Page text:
The Squeegee that Saved Lives

The September 11 attacks claimed the lives of nearly 3,000 people. Among the tragedy, though, are stories of heroism large and small. Over the past 16 years, museums — the Smithsonian and the National September 11 Memorial & Museum in particular — have taken up the task of cataloging and enshrining some of these moments. That is why the item, below, is on display at the site where the Towers once stood.

On the morning of September 11, 2001, a window washer named Jan Demczur was at the World Trade Center doing his job, like he would any other day. But, as we all know, that wasn’t any regular day.

At 8:47 AM, Demczur entered an elevator with five others. He got on at the 44th floor of the north tower; the elevator was supposed to run express until floor 67. But it never made it to its first destination. As Shivam Iyer, one of the other men in the elevator, told the New York Times, “we felt a muted thud. The building shook. The elevator swung from side to side, like a pendulum.” And then, the elevator began to go unexpectedly downward — and quickly. One of the passengers hit the stop button and the passengers, for the time being, were seemingly safe, albeit stranded — and, therefore, actually in grave danger.

They learned about that danger about a minute later; smoke seeped into the elevator car and a voice came over the intercom to announce that there had been an explosion. Demczur and the others began to look for a way out. They pried open the elevator doors and found that they were on the 50th floor — but, as the elevator car wasn’t intended to stop there, there was no opening. Instead, in front of them was drywall — four three-quarter inch layers of it.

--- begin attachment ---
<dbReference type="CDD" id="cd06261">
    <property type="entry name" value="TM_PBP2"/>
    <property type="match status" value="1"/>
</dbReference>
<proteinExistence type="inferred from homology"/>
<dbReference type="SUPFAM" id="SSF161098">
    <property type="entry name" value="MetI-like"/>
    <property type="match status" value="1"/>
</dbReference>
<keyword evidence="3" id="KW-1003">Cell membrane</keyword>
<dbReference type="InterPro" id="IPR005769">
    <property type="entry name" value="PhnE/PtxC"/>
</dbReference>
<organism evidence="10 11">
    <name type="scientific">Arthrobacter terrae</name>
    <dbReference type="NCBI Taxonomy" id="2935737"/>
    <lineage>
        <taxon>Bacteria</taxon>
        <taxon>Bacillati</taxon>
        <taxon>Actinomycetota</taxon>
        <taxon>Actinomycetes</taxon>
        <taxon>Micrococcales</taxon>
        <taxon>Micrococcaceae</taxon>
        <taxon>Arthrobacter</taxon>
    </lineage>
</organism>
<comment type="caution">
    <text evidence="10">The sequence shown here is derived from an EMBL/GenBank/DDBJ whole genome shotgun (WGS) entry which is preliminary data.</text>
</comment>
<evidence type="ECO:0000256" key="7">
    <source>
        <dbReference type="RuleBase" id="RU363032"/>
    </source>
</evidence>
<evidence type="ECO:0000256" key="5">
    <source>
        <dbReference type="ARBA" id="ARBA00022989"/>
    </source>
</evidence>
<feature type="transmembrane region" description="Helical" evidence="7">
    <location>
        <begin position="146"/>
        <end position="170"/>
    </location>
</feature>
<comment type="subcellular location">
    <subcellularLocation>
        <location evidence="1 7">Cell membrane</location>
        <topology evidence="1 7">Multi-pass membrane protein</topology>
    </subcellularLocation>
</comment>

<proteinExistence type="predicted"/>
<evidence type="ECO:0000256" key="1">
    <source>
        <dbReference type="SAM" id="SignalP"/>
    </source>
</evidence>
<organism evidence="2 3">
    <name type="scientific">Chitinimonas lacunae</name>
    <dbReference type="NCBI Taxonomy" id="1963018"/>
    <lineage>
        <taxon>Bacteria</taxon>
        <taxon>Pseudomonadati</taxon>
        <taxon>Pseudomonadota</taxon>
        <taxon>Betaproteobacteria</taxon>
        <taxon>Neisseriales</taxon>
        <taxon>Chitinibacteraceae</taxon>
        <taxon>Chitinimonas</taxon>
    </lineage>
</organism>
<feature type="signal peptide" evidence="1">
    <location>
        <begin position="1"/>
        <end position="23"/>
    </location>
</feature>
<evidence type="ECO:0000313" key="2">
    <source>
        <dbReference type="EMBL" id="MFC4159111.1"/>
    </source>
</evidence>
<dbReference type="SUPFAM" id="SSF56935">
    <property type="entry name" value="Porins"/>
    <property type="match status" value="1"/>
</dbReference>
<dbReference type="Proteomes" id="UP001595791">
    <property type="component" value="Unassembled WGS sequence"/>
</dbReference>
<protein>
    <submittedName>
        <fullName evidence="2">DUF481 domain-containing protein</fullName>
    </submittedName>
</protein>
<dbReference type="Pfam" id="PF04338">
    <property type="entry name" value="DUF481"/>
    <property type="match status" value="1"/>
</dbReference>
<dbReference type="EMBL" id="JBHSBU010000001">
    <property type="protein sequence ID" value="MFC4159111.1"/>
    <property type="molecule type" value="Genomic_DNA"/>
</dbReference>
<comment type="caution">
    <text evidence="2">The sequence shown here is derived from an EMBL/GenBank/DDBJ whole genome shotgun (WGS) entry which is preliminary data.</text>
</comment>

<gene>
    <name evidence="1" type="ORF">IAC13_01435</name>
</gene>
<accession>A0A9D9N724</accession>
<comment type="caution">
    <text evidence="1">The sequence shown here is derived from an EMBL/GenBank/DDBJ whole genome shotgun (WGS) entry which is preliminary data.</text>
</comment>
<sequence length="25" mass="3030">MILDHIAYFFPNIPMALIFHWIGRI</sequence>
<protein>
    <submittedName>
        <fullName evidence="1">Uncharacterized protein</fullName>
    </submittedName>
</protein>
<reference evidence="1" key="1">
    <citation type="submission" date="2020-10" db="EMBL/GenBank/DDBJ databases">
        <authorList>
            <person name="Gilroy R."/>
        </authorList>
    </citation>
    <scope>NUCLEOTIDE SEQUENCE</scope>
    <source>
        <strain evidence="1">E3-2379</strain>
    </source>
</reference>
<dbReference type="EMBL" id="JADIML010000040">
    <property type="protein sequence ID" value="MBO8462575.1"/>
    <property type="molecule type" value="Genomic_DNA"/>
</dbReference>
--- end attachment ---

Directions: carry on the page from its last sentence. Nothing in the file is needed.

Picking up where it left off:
At first, they used a pocket knife one of the riders had with him, but as Smithsonian relays, there was more bad luck to come: “And then, that one chance—that blade—slipped out of Demczur’s hands, falling right down the elevator shaft.” But not all hope was lost. One of them saw Demczur’s squeegee — the handle, specifically — and inspiration struck: they could use that to chisel their way out.

Slowly — very slowly — but surely, it worked. Forty-five minutes later, they had clawed and punched their way through the drywall, opening a hole giving them access to the 50th floor. As they emerged from the wall, firefighters — who had entered the building to evacuate it and rescue those trapped — ushered them to the stairs. Then, as the LA Times reported, “the men raced down a stairwell to safety before the tower collapsed.”

All six men survived.

Bonus fact: Even on typical days, window washing can be a dangerous, terrifying job, requiring you to dangle outside the window you are cleaning. So, how does it pay? Not great, but not terribly — about $26 per hour, according to a 2012 New York Times report. (Without overtime, that comes to about $50,000/year.) One fringe benefit, though: you may get to play with cats.

From the Archives: When the Cows Come Home: An incredibly generous gift to the victims of 9/11 — by a community that couldn’t afford much.

Related: Squeegees.